Adding value to your property

First impressions – make your property stand out

If two similar neighbouring houses were for sale and one had a great designed garden, that one would sell faster. In fact, it is often literally the first thing potential buyers look at and are drawn to.

It may sound like common sense, but it wasn’t that long ago that the garden was usually left until last or completely overlooked in preference for renovating the inside of the home for ways to add value… well these days things are a little different.

Do your research

Your home might be your biggest asset, but it doesn’t necessarily follow that the more money you invest in it, the more money you’ll get in return. Before you embark on any project, you’ll need to check out a few things first. Talk to the professionals. Depending on what you want to do, you might need advice from a landscape designer/architect (if it’s a structural undertaking). Adding value is the new thing to do, but how best to spend your hard-earned cash is the question.

Spending wisely

The sky isn’t the limit, so it’s worth finding out what your property is worth and its maximum value. Talk to your local real estate agent. The trick is not to overspend and pay over the odds on changes that won’t be reflected in the eventual market price. Keep the scale and costs of any work in proportion to the overall value. This goes for all value adding projects both inside and out for your home.

Find budgeting advice here

Which garden improvements pay off

When it comes to your garden a couple of deck chairs , a lemon tree and a bit of lawn just won’t cut it these days. More Kiwis want a comfortable outdoor living space, a retreat to entertain and relax in and are prepared to pay for it. My clients frequently ask whether renovating their back yards will add value to their property. In my experience, a lot of the gardens I have created and had built have been a major contributing factor in the marketing and selling of the house for the owners. Getting a house valuation before and after the work is done will give you a good indication of the value added. In a recent television series, landscaping was placed 4th out of 10 for top value adding projects. With land and house prices at a premium it’s wise to maximize the outdoor area and create exterior living spaces with street appeal, functionality and saleability which appeal to a wide audience.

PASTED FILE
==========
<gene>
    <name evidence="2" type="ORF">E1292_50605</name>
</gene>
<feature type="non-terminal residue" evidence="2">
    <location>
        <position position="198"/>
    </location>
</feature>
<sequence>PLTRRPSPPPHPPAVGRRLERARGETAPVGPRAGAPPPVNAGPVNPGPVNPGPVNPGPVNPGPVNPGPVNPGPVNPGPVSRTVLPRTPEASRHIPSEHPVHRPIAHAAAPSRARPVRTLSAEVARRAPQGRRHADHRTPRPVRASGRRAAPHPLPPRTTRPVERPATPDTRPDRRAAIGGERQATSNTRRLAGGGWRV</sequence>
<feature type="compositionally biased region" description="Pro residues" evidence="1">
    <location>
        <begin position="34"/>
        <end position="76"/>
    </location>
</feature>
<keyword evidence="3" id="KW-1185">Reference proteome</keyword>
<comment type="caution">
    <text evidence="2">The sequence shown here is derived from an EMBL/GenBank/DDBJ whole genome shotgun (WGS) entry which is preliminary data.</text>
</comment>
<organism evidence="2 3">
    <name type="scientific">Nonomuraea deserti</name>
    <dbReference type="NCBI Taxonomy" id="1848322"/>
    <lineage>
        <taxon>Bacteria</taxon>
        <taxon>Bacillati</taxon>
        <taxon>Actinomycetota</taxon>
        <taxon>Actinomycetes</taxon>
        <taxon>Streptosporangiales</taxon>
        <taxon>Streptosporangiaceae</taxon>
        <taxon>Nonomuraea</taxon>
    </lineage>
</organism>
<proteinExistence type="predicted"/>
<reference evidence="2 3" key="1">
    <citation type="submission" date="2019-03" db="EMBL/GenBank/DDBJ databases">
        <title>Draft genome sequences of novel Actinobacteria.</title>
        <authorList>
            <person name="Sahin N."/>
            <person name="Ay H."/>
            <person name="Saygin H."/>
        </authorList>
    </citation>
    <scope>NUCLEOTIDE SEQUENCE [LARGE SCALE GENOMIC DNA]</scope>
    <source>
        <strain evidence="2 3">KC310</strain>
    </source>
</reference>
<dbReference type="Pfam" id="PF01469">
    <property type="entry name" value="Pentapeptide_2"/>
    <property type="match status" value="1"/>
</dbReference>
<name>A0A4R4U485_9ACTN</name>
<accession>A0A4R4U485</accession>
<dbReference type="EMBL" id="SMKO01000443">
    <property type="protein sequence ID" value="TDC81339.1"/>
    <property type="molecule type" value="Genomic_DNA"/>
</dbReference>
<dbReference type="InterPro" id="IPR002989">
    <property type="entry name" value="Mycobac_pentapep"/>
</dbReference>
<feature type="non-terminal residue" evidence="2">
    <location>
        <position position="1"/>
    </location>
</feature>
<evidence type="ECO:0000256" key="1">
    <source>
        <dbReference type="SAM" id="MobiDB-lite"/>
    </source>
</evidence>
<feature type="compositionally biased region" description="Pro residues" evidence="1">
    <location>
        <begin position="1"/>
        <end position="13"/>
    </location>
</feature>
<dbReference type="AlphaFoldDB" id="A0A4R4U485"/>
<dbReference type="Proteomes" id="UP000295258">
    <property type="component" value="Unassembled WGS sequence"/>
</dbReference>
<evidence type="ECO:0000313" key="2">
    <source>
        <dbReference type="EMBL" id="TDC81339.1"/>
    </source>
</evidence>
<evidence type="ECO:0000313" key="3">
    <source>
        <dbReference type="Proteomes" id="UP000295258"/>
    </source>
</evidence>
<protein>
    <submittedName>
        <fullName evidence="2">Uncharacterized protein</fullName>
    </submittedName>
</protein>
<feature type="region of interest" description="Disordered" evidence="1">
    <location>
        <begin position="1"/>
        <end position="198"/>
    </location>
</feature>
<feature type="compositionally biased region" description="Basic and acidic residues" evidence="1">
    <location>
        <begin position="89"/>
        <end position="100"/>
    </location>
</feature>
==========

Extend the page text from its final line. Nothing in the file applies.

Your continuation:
Here are some do’s and don’ts when renovating your outdoors.


Do your homework:

  • Have a plan on paper, or at least in your head. It’s easy to get carried away and tear down every tree and structure on the property. For advice on creating a design brief click here
  • Think the project through carefully. Employ the services of a landscape designer to get you started if you are stuck for ideas or need some inspiration.
  • Talk to real estate agents and your local council to get a run down on what’s possible or impossible for your property and relevant to the area you live in.

Create extra space:

  • Clear some space. Prune or remove trees that have got too big for their space or are blocking out valuable light. Take trees out that may be taking up space for other more valuable things such as a new patio area or extended lawn.
  • Open up or enlarge existing areas to create an entertainment area. Having outdoor living areas flowing easily from the indoors is a highly effective way of adding value.